When I took the E-M10 out shooting, one thing that kept annoying me was the front-most control dial: it's very easy to bump and quickly adjust something unexpectedly. In Aperture-Priority, for instance, this dial defaults to controlling Exposure Compensation. Numerous times, I'd put the camera up to my face to take a shot and notice I was +/- a third of a stop or so. When I got back to the office, I quickly grabbed our E-M5 to see if it had the same issue, and found that its dial -- even after undergoing heavy usage here in the lab and with a reviewer -- still takes a bit more effort to rotate.

Customize. An example of the extensive customization options offered on the E-M10.

There's perhaps a silver lining to this, though, that brings me to one of my favorite features of not only the E-M10, but other OM-D cameras as well: customization. As any respectable enthusiast camera should allow, the E-M10 lets you customize all sorts of buttons and dials to suit your shooting style. Thanks to this, I was the able to swap the top dials around, with the front one controlling aperture and the back one for exposure compensation. Not only did this help prevent accidental E.C. adjustments, it was also more ergonomic for me as well. Shooting in aperture priority, I'm always monitoring and adjusting my aperture, and using my index finger to adjust aperture was more intuitive and more comfortable.

Symbols. Instead of using "Image Quality," Olympus chooses to denote this with a confusing diamond icon.

I'll admit that this vast customization aspect of the E-M10 can be a little daunting, particularly given Olympus' odd menu conventions, with a mixture of both text and symbols. I've always found this system to have a bit of learning curve, but once you understand its quirks and nuances, it's fairly straightforward.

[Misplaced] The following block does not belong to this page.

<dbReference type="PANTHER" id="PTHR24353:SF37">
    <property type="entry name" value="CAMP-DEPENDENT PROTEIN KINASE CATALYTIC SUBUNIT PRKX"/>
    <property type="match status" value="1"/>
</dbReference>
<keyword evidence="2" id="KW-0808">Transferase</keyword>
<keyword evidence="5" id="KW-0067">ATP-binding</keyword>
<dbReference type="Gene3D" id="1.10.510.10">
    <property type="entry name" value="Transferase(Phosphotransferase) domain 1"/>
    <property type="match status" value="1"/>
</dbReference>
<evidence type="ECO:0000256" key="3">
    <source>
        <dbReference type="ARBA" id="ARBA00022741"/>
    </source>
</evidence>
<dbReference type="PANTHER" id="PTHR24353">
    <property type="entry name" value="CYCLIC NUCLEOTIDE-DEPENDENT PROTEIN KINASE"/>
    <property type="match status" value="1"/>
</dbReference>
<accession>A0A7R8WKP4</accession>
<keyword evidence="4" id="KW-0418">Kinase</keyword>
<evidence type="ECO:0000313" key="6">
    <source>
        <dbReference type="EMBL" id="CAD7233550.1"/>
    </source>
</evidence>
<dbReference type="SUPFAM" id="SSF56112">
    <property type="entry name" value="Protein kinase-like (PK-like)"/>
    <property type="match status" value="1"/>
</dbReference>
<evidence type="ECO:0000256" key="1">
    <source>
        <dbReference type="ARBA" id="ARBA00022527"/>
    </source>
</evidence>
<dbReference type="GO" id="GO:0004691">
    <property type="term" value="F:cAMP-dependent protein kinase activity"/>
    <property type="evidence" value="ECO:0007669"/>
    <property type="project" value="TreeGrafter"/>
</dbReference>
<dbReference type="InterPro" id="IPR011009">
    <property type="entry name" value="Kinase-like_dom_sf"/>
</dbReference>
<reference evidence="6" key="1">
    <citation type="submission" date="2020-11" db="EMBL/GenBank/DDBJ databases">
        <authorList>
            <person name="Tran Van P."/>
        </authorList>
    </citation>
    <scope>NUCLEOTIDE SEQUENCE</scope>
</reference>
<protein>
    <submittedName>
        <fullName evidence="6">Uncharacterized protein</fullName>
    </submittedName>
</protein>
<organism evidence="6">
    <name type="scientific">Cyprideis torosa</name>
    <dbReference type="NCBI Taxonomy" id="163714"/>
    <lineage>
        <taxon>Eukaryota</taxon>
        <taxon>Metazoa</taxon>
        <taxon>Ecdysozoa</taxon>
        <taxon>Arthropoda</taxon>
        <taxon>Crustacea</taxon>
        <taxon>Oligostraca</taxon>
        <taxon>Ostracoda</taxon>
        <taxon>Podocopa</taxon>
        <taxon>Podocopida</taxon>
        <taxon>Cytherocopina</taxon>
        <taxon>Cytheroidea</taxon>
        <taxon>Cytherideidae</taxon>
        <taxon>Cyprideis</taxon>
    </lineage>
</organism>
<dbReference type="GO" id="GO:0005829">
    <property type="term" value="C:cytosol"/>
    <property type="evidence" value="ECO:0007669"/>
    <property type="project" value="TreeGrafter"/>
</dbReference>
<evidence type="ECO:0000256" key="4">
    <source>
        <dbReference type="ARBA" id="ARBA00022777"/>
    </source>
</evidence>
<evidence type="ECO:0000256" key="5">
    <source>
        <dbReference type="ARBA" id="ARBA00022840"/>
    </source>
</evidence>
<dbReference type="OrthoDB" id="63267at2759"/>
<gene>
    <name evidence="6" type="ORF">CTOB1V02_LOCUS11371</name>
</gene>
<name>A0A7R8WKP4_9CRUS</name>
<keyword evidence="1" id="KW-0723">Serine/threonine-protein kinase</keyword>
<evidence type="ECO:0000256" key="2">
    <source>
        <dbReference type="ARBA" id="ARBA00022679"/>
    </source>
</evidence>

Along the same lines, it seems Olympus has a habit of leaving important and useful settings disabled by default. Such is the case with the higher quality "Super Fine" JPEG compression, and also my favorite user interface improvement -- Super Control Panel.

I love shooting with both the LCD monitor and the EVF, making use of the proximity sensor next to the EVF. With the Super Control Panel enabled (shown on the left), a quick press of the "OK" button brings up a big on-screen grid of all the major camera settings, giving you a quick lay of the land, as well as letting you easily adjusting all sorts of settings. Why this isn't enabled by default, I'll never know.

The last little design quirk I'd like to mention are the shoulder strap lugs. Not long after I began carrying the E-M10 around shooting, I started getting irritated at those little triangular shoulder strap rings -- particularly the one on the right side of the camera. The ring would either scrape up against my finger when gripping the camera, or I needed to make a conscious effort to move the ring out of the way. Using a strap or not, I find those lugs to be in the way, especially on my right hand. Upon mentioning this to a fellow IR employee, he retorted, "I know what you mean…I always take those things off!"

E-M10 + 14-42mm EZ: (14mm, f/3.5, 1/500s, ISO 200)

Image Quality & Performance. Since the E-M10 uses a similar (though not identical) 16MP sensor as the E-M5 and also the image processor of the E-M1, it unsurprisingly manages to produce excellent photos. I took the E-M10 around the North Atlanta area and to a local park, and the images it produced were crisp and sharp with vivid colors and great dynamic range. A lot of building shots I took were backlit by bright sun, with the faces of buildings in shadow. The E-M10 did a great job of showing shadow detail, while at the same time keeping highlights in-check. Overall, considering the E-M5 and E-M1 produce stellar results, it's no shocker that the E-M10 follows suit.

E-M10 + 14-42mm EZ: The E-M10 performed well with dynamic range, showing lots of shadow detail while keeping highlight relatively well-controlled. This particular image, however, does have some blown highlights right in the center. (42mm, f/5.6, 1/800s, ISO 200)

Trying some low-light indoor shots, the E-M10's higher ISO images were very nice, and I saw performance similar to that of the E-M5. Things do start to get a little soft in very fine detail areas once you hit ISO 1600 and 3200, but if you don't pixel peep, images look great, as do RAW images.

View the IR Lab's in-depth Olympus E-M10 image quality test results by clicking here, but be sure to read further on to see side-by-side comparisons of the E-M10 against its top competitors.

E-M10 + 14-42mm EZ: The E-M10 did well with higher ISOs and low-light shooting for its class of camera. (14mm, f/3.5, 1/60s, ISO 1600)